Fortunately, you can outsource the hosting of test environments to vendors such as BrowserStack and Sauce Labs.

What follows is a walk-through of how to use hosted environments for web automation. Besides access to a provider of hosted environments, setup only requires a few things: A suite of automated test cases ready to be executed, and a service running the test cases, called the Controller.


hosted environments for web automation



web automation with hosted environment


With this setup, a test team does not have to worry about preparing and maintaining the machines and devices on which the test cases are executed. For example, it is not necessary to purchase, maintain, and charge a bunch of different mobile devices.

Continued reading on how to:
Automate Web Testing Across Browsers and Devices

Parallelization of Web Automation

Besides using environments hosted by cloud-based providers as described above, there are other ways to parallelize web automation, including execution agents and Selenium Grid.


Execution Agents – on local, remote, or virtual machines

An execution agent is a piece of software that is installed on every machine where automation cases are to run. Agents allow for a great deal of flexibility, as they can execute automation commands on both local, remote, and virtual machines. Agents can be installed in different and separate environments, including cloud servers, allowing for collaboration across teams and even across organizations, for example if you work with an automation partner.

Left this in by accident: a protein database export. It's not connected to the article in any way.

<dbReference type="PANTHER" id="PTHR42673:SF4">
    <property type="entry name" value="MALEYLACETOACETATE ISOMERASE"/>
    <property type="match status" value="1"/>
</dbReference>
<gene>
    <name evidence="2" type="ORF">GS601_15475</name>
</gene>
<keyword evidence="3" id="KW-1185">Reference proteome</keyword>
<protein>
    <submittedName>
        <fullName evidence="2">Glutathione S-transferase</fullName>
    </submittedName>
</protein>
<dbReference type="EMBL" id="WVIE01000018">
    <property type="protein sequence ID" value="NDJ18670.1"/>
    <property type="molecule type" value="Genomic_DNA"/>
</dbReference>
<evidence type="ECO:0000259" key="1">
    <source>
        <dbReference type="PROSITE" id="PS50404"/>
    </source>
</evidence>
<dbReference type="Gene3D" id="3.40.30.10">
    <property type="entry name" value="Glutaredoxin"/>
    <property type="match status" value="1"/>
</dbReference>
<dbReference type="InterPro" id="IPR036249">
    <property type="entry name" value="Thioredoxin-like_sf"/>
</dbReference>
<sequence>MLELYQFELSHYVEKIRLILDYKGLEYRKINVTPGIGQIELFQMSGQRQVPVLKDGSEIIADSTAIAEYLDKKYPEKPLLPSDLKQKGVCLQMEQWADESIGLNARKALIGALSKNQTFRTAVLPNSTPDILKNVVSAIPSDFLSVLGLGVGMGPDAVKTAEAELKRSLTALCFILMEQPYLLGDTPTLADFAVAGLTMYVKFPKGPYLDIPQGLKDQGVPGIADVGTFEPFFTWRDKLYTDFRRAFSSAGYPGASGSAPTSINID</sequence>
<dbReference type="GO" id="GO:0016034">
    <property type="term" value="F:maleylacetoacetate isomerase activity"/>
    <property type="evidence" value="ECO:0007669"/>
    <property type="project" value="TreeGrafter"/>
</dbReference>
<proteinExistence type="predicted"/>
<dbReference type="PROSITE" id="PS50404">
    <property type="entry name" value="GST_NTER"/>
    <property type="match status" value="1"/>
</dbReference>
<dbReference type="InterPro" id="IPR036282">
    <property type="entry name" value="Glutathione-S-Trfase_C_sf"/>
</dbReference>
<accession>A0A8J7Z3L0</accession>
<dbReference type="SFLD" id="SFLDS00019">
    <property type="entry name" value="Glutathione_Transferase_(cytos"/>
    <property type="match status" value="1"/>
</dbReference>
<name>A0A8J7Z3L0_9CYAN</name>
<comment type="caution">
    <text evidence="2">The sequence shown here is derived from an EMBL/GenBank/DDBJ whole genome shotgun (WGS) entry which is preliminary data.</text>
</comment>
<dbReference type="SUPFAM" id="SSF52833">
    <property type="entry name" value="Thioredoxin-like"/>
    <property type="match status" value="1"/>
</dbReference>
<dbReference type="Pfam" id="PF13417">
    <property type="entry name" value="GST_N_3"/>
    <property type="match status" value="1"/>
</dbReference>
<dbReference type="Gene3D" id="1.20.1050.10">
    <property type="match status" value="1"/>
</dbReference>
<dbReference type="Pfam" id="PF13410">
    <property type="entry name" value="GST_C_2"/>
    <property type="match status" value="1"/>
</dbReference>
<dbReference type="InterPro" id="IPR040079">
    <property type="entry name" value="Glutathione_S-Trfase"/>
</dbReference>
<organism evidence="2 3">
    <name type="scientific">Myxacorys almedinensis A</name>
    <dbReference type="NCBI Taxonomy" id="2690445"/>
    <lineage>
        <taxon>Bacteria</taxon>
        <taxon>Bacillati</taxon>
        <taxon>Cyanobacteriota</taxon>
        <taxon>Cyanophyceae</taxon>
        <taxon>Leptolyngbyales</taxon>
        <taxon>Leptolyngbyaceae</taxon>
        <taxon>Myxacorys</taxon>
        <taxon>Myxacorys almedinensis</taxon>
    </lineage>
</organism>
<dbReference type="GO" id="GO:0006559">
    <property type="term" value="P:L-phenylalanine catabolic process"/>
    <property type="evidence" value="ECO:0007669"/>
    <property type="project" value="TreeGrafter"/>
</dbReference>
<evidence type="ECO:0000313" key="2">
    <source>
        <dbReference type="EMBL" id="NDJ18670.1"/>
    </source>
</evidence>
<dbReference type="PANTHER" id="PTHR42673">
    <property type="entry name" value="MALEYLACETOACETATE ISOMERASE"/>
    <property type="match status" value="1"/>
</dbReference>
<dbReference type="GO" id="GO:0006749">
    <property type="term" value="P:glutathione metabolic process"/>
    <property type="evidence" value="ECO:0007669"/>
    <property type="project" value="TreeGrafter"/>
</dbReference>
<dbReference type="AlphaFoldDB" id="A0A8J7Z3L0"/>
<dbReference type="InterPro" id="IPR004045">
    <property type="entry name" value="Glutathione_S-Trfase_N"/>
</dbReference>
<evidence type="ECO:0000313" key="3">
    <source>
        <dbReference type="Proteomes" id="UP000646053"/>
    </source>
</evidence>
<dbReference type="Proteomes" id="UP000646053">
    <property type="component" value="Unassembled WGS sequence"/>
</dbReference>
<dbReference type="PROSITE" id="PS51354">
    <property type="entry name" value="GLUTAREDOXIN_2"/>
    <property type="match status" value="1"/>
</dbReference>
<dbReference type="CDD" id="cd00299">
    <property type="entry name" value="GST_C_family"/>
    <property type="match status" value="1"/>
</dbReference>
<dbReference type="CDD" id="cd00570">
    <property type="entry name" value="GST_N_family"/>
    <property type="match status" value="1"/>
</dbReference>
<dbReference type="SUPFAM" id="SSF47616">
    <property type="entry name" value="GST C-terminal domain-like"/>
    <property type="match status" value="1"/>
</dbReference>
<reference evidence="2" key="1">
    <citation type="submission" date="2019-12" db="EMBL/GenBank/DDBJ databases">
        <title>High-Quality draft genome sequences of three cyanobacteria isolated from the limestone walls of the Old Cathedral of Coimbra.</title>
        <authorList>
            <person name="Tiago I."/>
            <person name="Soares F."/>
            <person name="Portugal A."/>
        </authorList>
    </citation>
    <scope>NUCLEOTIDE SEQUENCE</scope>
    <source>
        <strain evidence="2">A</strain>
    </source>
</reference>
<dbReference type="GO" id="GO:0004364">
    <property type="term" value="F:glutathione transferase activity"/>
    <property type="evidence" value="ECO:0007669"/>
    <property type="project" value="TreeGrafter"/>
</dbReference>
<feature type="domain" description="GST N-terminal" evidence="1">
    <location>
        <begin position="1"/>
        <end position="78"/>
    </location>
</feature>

Selenium Grid

Selenium Grid is a server for setting up different environments in which automation cases are executed. It is based on a Hub-Node concept and can be set up in your own infrastructure.


Selenium grid Hub node system


The Hub is the central machine running the automation cases, and the Nodes are different machines on which the actual browser automation takes place. The advantage of Selenium Grid is the ability to run multiple cases in parallel across different browsers, operating systems, and machines.

Setting up a Selenium Grid

The different options for parallelizing web automation with LEAPWORK are illustrated below. The LEAPWORK Controller is the test runner service, and LEAPWORK Studio is where users design their automated test cases. Learn more about the different deployment options with LEAPWORK.

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The two major cloud-based providers of hosted environments, Sauce Labs and BrowserStack, are both supported by the LEAPWORK Automation Platform. This makes it incredibly easy to set up hosted environments for automated web testing.


The extended guide includes:
1. A guide to web automation
2. A test automation strategy checklist
3. A web automation tool comparison chart


Below is an overview of how Leapwork compares to Selenium Grid and hosted environments from cloud-based providers. Learn more about LEAPWORK's codeless Selenium solution or join our webinar on no-code web automation to see Leapwork in action.



Leapwork Agents

Fast, affordable, flexible. Allows for multiple deployment setups. 

Leapwork Agents

Does not require the user to read or type a single line of code. 

Selenium Grid

Fast and free of charge.

Selenium Grid

Requires setup and mainteance.

Hosted Environments from Cloud-based Environments

Allows for practically infinite parallelization.

Hosted Environments from Cloud-based Environments

Usually very expensive. Expensive capabilities might be redundant.


Download our Web Automation Whitepaper

Download the whitepaper to learn how to implement web-based test automation quickly and easily.